Glenwood Council open to impact fee assessment
Glenwood Springs City Council is willing to conduct a full analysis of the city’s various development impact fees to determine if any reductions are warranted, but not just for the benefit of one developer.
A proposed fee cut for the 81-unit Lofts at Red Mountain residential apartment and commercial retail complex was the main topic of discussion Thursday as council took up consideration of what would be the next block of development at Glenwood Meadows.
The Lofts project proposes 81 free-market apartments, including studios, one- and two-bedroom units, split between two four-story buildings on the south side of Wulfsohn Road across from the current Market Street intersection. In addition, the development would include 5,808 square feet of ground-level retail space.
Developer Capital Realty is asking for a reduction in fees from what’s now estimated to be more than $1 million to around $453,000 in order to make the project financially feasible, by its own assessment.
Richard Myers, managing partner for the company, said that amount is more in line with the true impacts of smaller apartment units that are being proposed. It’s also more consistent with what other Western Slope Colorado municipalities levy in the way of impact fees, he said.
“Overall, our feeling is that we’re fine paying fees for the correct amount of impact,” Myers said. “It’s just that, in our analysis, and compared to other West Slope communities, some things are off kilter that makes it hard to develop rental housing in Glenwood Springs.”
To offset the cost of new development on public services, the city assesses fees for such things as water and sewer improvements, as well as impacts on public schools and fire protection services.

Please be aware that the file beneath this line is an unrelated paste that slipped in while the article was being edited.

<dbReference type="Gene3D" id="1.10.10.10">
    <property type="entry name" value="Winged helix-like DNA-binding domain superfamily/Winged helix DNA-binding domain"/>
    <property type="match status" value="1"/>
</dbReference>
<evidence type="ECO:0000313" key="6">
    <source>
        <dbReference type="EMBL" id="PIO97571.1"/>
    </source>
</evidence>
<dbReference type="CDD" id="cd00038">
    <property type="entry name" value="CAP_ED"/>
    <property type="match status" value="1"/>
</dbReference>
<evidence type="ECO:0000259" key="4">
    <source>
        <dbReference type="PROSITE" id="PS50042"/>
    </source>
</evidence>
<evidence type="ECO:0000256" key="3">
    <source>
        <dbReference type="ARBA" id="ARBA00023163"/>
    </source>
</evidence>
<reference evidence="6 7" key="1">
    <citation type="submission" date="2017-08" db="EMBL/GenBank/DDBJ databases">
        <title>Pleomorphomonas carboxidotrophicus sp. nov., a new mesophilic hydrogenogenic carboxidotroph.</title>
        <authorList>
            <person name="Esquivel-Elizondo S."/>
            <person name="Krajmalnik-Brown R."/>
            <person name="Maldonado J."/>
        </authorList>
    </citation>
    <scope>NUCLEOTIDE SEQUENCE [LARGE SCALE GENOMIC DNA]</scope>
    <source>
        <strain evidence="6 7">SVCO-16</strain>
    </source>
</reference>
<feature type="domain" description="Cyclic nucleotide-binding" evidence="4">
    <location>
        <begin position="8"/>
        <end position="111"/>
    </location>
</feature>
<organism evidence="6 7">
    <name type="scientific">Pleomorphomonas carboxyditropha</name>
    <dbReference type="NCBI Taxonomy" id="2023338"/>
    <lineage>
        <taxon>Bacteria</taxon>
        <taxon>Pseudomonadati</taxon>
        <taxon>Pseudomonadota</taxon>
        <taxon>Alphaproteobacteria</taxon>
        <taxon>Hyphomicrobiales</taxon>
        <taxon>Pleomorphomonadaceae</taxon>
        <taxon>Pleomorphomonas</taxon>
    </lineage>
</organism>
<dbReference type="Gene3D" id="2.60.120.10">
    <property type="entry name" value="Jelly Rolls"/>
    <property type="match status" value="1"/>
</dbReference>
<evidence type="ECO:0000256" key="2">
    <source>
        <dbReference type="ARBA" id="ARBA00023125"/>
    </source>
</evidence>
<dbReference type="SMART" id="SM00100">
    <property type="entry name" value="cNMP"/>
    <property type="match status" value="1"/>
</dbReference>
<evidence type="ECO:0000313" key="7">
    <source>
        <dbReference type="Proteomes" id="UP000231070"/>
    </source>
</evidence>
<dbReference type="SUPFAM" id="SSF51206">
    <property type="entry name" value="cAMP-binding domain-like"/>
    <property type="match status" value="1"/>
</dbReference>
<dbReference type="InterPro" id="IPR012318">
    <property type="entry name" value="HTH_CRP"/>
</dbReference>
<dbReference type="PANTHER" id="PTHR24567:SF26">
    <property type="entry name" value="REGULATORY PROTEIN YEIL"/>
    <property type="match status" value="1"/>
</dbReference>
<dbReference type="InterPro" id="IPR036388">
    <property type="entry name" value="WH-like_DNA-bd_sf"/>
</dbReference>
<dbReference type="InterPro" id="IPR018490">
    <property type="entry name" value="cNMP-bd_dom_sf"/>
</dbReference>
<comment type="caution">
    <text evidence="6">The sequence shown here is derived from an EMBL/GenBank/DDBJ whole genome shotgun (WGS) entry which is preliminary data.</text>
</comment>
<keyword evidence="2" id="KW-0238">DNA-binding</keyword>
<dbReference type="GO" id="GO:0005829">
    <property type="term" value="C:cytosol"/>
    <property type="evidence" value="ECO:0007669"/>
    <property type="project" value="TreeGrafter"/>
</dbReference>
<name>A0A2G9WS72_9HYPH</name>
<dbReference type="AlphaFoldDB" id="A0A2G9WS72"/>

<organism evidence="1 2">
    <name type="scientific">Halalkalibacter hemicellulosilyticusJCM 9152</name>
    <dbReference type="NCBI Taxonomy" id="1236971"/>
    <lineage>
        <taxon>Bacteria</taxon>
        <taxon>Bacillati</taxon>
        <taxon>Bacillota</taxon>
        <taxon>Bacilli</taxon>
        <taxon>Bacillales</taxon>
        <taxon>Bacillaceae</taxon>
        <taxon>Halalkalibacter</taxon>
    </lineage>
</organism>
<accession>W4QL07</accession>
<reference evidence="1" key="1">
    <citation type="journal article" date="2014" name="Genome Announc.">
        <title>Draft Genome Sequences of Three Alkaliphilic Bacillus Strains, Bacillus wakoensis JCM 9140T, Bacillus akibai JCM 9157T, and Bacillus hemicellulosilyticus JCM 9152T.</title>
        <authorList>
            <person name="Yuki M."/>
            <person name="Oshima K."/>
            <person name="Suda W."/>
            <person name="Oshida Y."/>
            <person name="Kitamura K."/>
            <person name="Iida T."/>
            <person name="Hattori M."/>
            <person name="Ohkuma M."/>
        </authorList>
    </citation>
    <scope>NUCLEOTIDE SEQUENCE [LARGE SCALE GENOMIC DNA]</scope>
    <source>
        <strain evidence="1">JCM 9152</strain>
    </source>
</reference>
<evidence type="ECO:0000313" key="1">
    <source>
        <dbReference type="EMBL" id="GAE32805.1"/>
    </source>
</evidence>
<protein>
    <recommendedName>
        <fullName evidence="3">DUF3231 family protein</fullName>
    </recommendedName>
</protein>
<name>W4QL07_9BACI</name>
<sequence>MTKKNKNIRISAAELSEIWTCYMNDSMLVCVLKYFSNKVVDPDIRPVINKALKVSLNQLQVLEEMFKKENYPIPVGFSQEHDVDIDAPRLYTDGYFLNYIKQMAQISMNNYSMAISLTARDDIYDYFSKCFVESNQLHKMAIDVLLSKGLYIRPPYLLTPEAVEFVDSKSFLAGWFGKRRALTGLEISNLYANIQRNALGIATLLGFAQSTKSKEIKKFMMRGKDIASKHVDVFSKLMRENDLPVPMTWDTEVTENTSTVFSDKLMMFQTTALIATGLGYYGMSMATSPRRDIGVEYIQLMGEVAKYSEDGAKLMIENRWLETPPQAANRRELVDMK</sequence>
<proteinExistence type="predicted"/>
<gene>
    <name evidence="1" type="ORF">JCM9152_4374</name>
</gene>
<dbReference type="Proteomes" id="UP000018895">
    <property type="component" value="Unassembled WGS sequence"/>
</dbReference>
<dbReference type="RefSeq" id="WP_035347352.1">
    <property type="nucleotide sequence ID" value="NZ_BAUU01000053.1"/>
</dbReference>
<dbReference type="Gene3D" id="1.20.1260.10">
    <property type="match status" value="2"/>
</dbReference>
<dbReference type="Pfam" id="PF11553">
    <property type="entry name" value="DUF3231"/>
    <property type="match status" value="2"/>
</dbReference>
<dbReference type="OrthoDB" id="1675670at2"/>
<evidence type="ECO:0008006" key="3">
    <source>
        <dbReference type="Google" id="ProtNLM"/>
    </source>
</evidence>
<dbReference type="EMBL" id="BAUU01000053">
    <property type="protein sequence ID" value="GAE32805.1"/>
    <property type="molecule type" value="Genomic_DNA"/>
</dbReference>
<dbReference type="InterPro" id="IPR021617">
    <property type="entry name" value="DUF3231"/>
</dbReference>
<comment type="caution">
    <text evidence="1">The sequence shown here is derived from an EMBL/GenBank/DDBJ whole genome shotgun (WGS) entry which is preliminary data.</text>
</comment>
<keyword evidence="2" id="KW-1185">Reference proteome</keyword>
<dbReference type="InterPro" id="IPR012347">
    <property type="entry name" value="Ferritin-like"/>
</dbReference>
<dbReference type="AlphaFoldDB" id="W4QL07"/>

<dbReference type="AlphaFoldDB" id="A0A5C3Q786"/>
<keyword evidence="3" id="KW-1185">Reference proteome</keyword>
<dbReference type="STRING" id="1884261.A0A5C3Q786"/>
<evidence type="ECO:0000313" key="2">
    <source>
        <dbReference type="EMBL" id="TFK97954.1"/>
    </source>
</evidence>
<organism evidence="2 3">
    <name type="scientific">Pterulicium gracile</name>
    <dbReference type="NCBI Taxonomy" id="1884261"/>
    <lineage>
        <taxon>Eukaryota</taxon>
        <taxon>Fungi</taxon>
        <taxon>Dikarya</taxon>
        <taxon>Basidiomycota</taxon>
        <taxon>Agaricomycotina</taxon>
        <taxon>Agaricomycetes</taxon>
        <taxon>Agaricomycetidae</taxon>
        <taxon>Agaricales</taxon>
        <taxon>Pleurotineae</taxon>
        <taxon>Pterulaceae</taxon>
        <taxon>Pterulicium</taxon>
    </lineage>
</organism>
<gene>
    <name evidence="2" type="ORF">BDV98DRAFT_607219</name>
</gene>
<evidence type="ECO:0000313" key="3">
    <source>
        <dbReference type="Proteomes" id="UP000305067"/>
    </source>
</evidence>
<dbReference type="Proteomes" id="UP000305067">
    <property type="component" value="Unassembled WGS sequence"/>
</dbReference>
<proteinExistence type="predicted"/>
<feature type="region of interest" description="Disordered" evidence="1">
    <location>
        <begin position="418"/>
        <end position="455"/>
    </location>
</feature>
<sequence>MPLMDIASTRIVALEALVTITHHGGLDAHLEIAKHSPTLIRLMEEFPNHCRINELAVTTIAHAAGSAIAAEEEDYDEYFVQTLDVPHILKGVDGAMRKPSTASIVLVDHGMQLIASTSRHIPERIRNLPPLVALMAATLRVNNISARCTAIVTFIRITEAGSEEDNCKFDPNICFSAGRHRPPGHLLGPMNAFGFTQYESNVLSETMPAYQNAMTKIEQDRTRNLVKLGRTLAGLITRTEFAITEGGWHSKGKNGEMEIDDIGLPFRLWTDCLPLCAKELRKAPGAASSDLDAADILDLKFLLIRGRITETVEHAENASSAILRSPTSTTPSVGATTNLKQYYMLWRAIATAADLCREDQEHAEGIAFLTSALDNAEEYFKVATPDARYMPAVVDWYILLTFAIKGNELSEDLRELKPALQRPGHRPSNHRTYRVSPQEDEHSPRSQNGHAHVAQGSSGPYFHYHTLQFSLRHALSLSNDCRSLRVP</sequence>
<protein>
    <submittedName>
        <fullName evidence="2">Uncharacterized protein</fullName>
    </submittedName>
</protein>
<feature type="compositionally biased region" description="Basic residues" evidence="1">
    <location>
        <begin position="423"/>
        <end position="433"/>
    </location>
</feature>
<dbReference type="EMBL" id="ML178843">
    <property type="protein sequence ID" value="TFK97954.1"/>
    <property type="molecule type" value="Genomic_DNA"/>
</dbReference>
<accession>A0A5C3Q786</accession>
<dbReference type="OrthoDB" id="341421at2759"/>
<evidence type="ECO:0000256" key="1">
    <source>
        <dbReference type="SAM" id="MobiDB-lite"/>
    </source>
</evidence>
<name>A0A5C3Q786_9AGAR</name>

Some fees are already being re-evaluated as the city has been looking at ways to provide incentives for development. Council is open to a broader analysis, so that any changes would apply not only to the Lofts project but any other developer.
“I’m more than willing to look at our fee structures, but I would need more analysis before I can make any decisions,” Councilman Matt Steckler said. “It has to be something that would apply to everybody who wants to build. We do need to look at the real impacts.”
One of council’s newest members, Steve Davis, agreed, pointing out that the cost of development was something he talked about during his campaign this spring.
“This conversation is not new,” Davis said. “The fees we have now aren’t necessarily fair, and they need to be re-evaluated. And anyone, whether they’re building a single (unit) or 300 apartments, needs to have that same consideration.”
Myers agreed and said the Lofts’ request was not intended to be exclusive to their development.
“I do think anyone who builds housing in Glenwood Springs should get the same decrease that we get,” he said.
Any time fees start to exceed $6,500 per unit, “you start to push the tipping point to make it feasible,” he said.
In the case of the Lofts, the developer is proposing a reduction in school impact fees from $134,798 to $25,429.
That’s because the estimated number of school-aged children on a straight per-unit basis is inflated, given the types of apartments that are being proposed, Myers said. Leases will not allow school-aged children to reside in the studio and one-bedroom apartments, for instance.
“For the two-bedroom units, we’re fine paying the full rate,” he said.
Myers had also approached the Roaring Fork School District in January floating the idea of providing a certain number of apartments to local teachers on a first-refusal basis in exchange for a reduction in school impact fees. But the district passed on the offer.
While the school district recommends development impact fees to be assessed by local jurisdictions, the city does have the discretion to establish its own fees.
In addition to the reduced school impact fees, the Lofts is also seeking a reduction in fire impact fees from $144,425 to $24,300, and in the water and sewer improvement fees from $296,000 to $113,400 and from $177,605 to $81,000, respectively.
As for the Lofts proposal itself, council seemed inclined to approve the project, including variances for a reduction in the required number of parking spaces and a special permit to exceed the 40-foot building height limit.
However, the matter was continued until the council’s July 2 meeting for final consideration. Any impact fees would not be assessed until an actual building permit is issued, which will give the city time to do a complete analysis of its fees.
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